A Taste of Their Heritage - Cook Inlet Tribal Council
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A Taste of Their Heritage

Child & Family Services plans a cycle of subsistence and cultural activities to engage families throughout the year

Families participate in a social “gather” organized by CITC’s Child and Family Services department. This summer, several families traveled to Kenai for a day-long fishing trip.

Last August, families who participate in CITC’s Child and Family Services (CFS) programming spent a day on the Kenai River. They pulled salmon from the river with a set net, cut the fish, then packed it to take it home. Thanks to a generous donation from Charlie’s Produce, they enjoyed healthy snacks while they fished.

The day-long summertime outing was an opportunity for families to learn about and engage in a traditional activity that connects them to their culture, said Viola Smith, program manager for CITC’s Luqu Kenu program.

Luqu Kenu—a Dena’ina Athabascan word that means “everyone is family”—provides parenting and wellness supportive services, navigation services, and opportunities to socialize with other families.

At last year’s social gatherings, families enjoyed healthy snacks, thanks to a generous donation from Charlie’s Produce, which provided several vegetable trays for the outing.

“It was the very first time one family had fished, and it was such a good opportunity to teach them how our ancestors did the same thing to get the fish and put it away for the winter months,” she described.

With these activities, she added, “we tell our families, This is who you are. Your parents, your grandparents, even if you didn’t know them—this is who they were, what they did to survive.”

Based on the success of the fishing trip, Luqu Kenu plans to schedule additional subsistence and cultural activities throughout 2023 for its families.

“Traditionally, you have a short period of time to gather as much as you can to sustain you through the winter,” Viola explained. “So, we’re showing our families how that cycle continues through the year. It’s an opportunity to get a taste of their heritage.”

Winter

Even today, in rural Alaska, people gather, hunt, fish, and rest according to the seasons. Winter, as described by “Observing Snow” from the Alaska Native Knowledge Network, was a time for the Athabascan people to hunt and break trail. People would also visit each other and spend the long, dark evenings telling stories and sharing knowledge.

For Luqu Kenu families, winter will bring sledding outings and ice fishing.

“We shift gears in the winter to include fun activities that allow parents to meet families from other programs and departments,” Viola said. Luqu Kenu frequently partners with other CITC programs for outings. In summer 2022, for example, participants from the Parents’ Journeys program—which has been fishing with the Kenai set net for years—helped Luqu Kenu families learn to fish and process what they caught.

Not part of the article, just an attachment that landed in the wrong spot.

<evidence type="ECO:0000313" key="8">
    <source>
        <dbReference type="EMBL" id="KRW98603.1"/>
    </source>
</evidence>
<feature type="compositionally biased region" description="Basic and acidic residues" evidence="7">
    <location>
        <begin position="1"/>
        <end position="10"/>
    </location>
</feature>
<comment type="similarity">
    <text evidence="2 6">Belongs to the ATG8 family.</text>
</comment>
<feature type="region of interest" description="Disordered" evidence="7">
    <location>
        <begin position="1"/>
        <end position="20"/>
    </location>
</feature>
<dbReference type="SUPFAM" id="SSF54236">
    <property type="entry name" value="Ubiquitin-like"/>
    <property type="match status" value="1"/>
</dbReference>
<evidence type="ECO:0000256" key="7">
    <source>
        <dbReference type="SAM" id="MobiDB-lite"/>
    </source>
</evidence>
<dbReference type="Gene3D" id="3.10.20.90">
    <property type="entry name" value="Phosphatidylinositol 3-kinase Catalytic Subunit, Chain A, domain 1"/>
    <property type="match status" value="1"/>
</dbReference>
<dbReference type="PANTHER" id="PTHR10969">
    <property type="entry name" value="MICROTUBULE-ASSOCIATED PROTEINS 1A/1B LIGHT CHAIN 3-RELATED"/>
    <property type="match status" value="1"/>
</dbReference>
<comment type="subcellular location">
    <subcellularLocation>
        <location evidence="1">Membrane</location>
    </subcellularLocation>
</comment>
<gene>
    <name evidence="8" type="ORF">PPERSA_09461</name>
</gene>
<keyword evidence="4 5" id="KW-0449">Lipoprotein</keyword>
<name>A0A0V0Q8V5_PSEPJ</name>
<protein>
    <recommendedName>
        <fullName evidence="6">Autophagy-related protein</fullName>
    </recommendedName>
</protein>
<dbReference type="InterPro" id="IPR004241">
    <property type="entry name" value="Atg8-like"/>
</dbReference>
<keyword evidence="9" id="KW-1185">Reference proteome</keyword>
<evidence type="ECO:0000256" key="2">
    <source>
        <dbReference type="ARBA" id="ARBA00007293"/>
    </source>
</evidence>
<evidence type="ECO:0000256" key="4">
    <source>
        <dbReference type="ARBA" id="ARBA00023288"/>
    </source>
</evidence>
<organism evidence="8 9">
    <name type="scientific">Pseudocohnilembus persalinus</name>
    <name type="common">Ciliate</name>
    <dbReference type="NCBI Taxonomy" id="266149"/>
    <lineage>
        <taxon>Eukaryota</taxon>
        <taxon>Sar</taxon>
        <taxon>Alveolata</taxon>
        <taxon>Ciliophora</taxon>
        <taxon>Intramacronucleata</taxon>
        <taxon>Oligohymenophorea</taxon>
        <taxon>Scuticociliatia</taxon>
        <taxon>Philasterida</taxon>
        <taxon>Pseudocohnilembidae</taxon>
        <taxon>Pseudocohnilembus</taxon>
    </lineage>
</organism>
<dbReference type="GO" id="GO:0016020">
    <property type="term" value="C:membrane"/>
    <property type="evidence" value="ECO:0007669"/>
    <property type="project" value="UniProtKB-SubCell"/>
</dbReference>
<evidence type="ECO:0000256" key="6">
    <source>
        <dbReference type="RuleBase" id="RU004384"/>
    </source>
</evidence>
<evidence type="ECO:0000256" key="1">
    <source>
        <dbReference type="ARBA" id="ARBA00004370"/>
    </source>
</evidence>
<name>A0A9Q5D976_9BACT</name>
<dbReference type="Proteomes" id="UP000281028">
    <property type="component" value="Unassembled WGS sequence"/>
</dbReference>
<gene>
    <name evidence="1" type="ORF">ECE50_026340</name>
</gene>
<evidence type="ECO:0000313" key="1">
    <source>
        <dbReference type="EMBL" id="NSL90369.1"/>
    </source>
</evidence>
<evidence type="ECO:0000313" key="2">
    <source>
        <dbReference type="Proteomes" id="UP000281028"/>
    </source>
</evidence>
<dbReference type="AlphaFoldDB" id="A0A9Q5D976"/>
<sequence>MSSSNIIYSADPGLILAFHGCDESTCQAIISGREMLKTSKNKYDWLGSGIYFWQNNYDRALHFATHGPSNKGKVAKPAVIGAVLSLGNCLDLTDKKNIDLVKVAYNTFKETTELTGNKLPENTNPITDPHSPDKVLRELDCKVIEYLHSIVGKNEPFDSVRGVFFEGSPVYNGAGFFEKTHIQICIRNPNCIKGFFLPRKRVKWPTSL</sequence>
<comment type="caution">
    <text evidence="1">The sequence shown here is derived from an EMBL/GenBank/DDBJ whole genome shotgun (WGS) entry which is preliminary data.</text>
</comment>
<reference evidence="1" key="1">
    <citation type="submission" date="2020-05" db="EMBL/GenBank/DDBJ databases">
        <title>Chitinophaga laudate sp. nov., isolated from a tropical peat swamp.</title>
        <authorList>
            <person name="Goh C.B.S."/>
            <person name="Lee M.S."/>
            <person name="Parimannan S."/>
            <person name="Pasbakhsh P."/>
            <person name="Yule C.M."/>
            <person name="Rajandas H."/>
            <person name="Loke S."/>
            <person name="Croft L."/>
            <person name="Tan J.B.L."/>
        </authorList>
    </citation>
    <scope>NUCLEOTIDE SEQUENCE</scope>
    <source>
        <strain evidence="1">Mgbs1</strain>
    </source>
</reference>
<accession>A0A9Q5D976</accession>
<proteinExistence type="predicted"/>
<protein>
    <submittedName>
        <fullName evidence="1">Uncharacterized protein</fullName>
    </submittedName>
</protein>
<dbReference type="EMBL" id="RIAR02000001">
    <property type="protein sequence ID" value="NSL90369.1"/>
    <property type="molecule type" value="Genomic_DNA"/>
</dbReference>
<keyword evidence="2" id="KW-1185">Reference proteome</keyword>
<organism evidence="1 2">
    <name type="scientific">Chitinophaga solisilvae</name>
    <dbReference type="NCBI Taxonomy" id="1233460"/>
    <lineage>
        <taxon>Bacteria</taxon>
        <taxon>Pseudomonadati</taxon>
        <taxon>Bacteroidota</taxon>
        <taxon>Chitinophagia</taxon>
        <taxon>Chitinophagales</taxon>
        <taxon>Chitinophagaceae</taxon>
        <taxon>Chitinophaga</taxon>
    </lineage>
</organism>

Spring

For hunters and gatherers, spring brings the return of birds and signs that it’s time to gather wild greens, like wild onions and Labrador tea. Luqu Kenu families will similarly venture out to harvest greens that can later be combined with eucalyptus or chamomile and made into salve.

“Many of our Elders have used plants and herbs for medicine, so we teach how they made those things from our lands,” Viola said.

She hopes that spring will also provide an opportunity for families to try hooligan fishing, an activity Luqu Kenu missed in 2022.

A participant in Child & Family Service’s Luqu Kenu program processes fish.

Summer

Berry-picking, dip-netting, set-netting, fishing, cutting and smoking fish: Summer is a bountiful and busy time for those who engage in subsistence activities. Luqu Kenu families will likewise have a bounty of opportunities for summer day trips—including a journey to Seward in June this year for fishing with a rod and reel.

Because CITC serves families in Southcentral Alaska, berry-picking time is focused on what’s available locally, including salmonberries, raspberries, blackberries, blueberries, and cranberries.

Families in Luqu Kenu come from many Alaska Native cultures, though, so Viola and other CFS staff make a point of highlighting differences between what’s available according to other regions and how different cultures might go about similar traditions in a variety of ways.

“When we have participants who come from Southeast Alaska, or the interior, we stop and talk about how their ancestors would have had a fish wheel, or might have processed salmon a different way,” she explained. “We try to be culturally relevant for everyone.”

Fall

Fall is traditionally hunting season. But it’s also a time to prepare for winter. In addition to drying and storing salmon and harvesting late-season berries, for Athabascan people, autumn was also a time to settle in at the fall camp, where they would stay through the freeze-up.

“We hope our participants will learn the subsistence way of living through these activities and teach this way of life to their children,” said Viola.

Throughout the year, Luqu Kenu families will also have opportunities to try traditional crafts like beading. Several other programs across CITC also offer workshops where people can learn jam-making, qaspeq-sewing, drum-making, and more. (Check the CITC calendar or follow us on Facebook to see upcoming opportunities!)

Learn more about Luqu Kenu and other CFS programs here.